As I watched my 5 year old ride across the cul-de-sac towards our lawn on two wheels, I was struck with a wave of emotion. Part of it is the newness of the holiday season entered into fresh off the heels of the loss of my mom. There will be grief and sadness but there will also be newness as every day is a new opportunity with my children. But 5 years has gone by quickly, and though I feel like I have spent some quality time with my kids, the magnitude of my responsibility and the benefit of my opportunities became readily apparent to me. My son will only be 5 years old once, am I taking advantage of this time?

I have heard the cliché over and over again about the fact that no one who is on their deathbed says they wish they had worked more. Life is all about balance and I feel like I am constantly walking the fence over getting it right. Milestones are called such because they happen infrequently. I don't want to miss them because those are the things which I, and my children, will hold dear years from now. Sometimes things have to wait. Lawns. Dishes. Reports. Meetings. There are more significant things waiting to be experienced by people who will appreciate them way more. Don't forget to make time for those things. If you happen to see me and I look like I'm forgetting, don't hesitate to remind me. We all need reminding from time to time.

Friday, November 18, 2011


As I sit here at my computer, reading about yet another college sports program being ravaged by accusations of sexual abuse, I am in stunned silence. Our justice system tells us that people are innocent until proven guilty, but these allegations mar the reputation of these programs regardless of the truth behind them. I find it hard to understand why anyone would make up stories like this and instead think that perhaps the bravery and boldness of the few who first spoke up has given courage to others who feel that their stories need to be shared.

As a father of boys, I have thought about the accused as "dirty old men." Once upon a time, that phrase seemed to be reserved for old men who made comments to females passing by, even their "dirtiness" may have been limited to some lewd looks, gestures, or remarks. These recent allegations move past intangible comments or gestures and delve into a new area. That's not to say that rude comments and gestures are innocuous, because they are just as capable of causing harm to the victims, but once the physical boundary is breached, the crime moves into a whole new realm.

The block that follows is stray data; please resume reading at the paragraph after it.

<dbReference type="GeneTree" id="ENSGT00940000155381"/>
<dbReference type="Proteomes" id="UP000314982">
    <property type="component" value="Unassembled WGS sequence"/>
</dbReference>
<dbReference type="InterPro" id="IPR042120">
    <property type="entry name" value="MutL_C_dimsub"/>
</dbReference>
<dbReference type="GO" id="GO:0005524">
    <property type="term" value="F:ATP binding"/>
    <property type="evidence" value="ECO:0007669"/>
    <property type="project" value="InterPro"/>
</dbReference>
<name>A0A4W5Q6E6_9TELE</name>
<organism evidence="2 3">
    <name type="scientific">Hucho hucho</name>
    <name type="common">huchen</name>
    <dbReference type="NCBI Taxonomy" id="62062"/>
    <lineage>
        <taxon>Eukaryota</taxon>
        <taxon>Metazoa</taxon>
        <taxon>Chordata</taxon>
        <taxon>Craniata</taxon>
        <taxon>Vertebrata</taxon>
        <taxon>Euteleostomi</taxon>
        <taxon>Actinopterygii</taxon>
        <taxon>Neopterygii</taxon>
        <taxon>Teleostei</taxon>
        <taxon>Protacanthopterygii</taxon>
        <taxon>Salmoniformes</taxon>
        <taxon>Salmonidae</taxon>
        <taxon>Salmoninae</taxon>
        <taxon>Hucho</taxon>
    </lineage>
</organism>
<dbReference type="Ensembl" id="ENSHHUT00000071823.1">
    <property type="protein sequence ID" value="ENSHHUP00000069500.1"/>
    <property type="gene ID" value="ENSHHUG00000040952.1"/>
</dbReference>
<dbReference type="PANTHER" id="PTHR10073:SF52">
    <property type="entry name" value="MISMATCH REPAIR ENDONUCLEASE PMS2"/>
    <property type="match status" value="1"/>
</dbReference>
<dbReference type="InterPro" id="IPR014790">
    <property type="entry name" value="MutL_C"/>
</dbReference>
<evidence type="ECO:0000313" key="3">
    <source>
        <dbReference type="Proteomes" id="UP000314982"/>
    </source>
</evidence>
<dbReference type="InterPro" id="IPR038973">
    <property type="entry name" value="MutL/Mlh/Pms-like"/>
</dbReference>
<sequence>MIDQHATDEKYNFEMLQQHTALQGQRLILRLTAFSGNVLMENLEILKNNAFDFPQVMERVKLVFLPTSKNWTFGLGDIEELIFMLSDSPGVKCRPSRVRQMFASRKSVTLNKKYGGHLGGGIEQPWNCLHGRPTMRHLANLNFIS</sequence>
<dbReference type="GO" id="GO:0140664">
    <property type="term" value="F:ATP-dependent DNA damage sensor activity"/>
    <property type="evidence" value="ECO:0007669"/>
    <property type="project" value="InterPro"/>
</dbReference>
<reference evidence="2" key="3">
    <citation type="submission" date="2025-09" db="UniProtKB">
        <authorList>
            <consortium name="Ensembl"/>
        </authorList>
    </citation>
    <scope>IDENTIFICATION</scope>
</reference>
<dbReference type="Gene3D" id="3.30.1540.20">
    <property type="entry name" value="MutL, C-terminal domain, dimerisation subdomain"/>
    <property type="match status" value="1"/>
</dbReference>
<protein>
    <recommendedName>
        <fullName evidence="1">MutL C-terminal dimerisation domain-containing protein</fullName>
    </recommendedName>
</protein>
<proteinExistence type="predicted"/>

It's hard to understand just how a person comes to the place where they think that this kind of behavior is appropriate. In my mind, there are two things that can lead to this: lack of accountability and abuse of power.

Regardless of how strong any of us thinks that we are, we need to be held accountable. When we lack accountability, we open ourselves up to all kinds of potential dangers. If we do not have people around us who can ask us difficult questions and call us out when we begin to do inappropriate things, the slope on which we may find ourselves will be slippery, at best. Accountability means that we submit ourselves to people whom we trust, people who have the potential for reaching down and pulling us out of any pit in which we might find ourselves.

Anyone who has found themselves in a position where people look up to them has most likely experienced the inner emotion that comes from that kind of power. Whether we are willing to admit it or not, we have probably all wondered how much we could use (abuse?) the power which we have been given. This possession of power points back to accountability. If we find ourselves in positions of power, we absolutely need people who are looking out for us.

Regardless of your viewpoint of Billy Graham and his ideology, it's hard not to respect the man for the choices that he has made in his life. Early on in his ministry, he made the decision to never travel alone and never be found with a member of the opposite sex (other than his wife) alone. As one considers the life and ministry of Rev. Graham, he resembles Teflon in many ways, any allegations that may have come at him would simply "not stick" because of the accountability and structure that he had set up around him. That is wisdom.

It seems like a lot of allegations of these kind had been reserved for members of the clergy, both in the Catholic and Protestant churches. As the floodgates open and additional allegations surface, it seems that anyone is capable of this kind of behavior. Regardless of what position of leadership we find ourselves in, it is in our best interest to be held accountable. If we keep our behavior in check and have others who are watching us, any allegations that might be lobbed our way will hold less weight simply because we have covered ourselves with people to watch what we are doing.

We might look at the Penn State case and say, "What happened here?" Paterno claims to have confronted Sandusky on his actions, even going so far as taking it to a higher up official who did nothing. Who are the people that act in these positions for us? Do we trust that they will have our best interest in mind, regardless of the price that we might pay if we begin down the wrong road? Friends who are willing to hold us accountable are willing to do so even when it becomes difficult. If the relationship is strong enough, it will endure, even when we are confronted with difficult issues.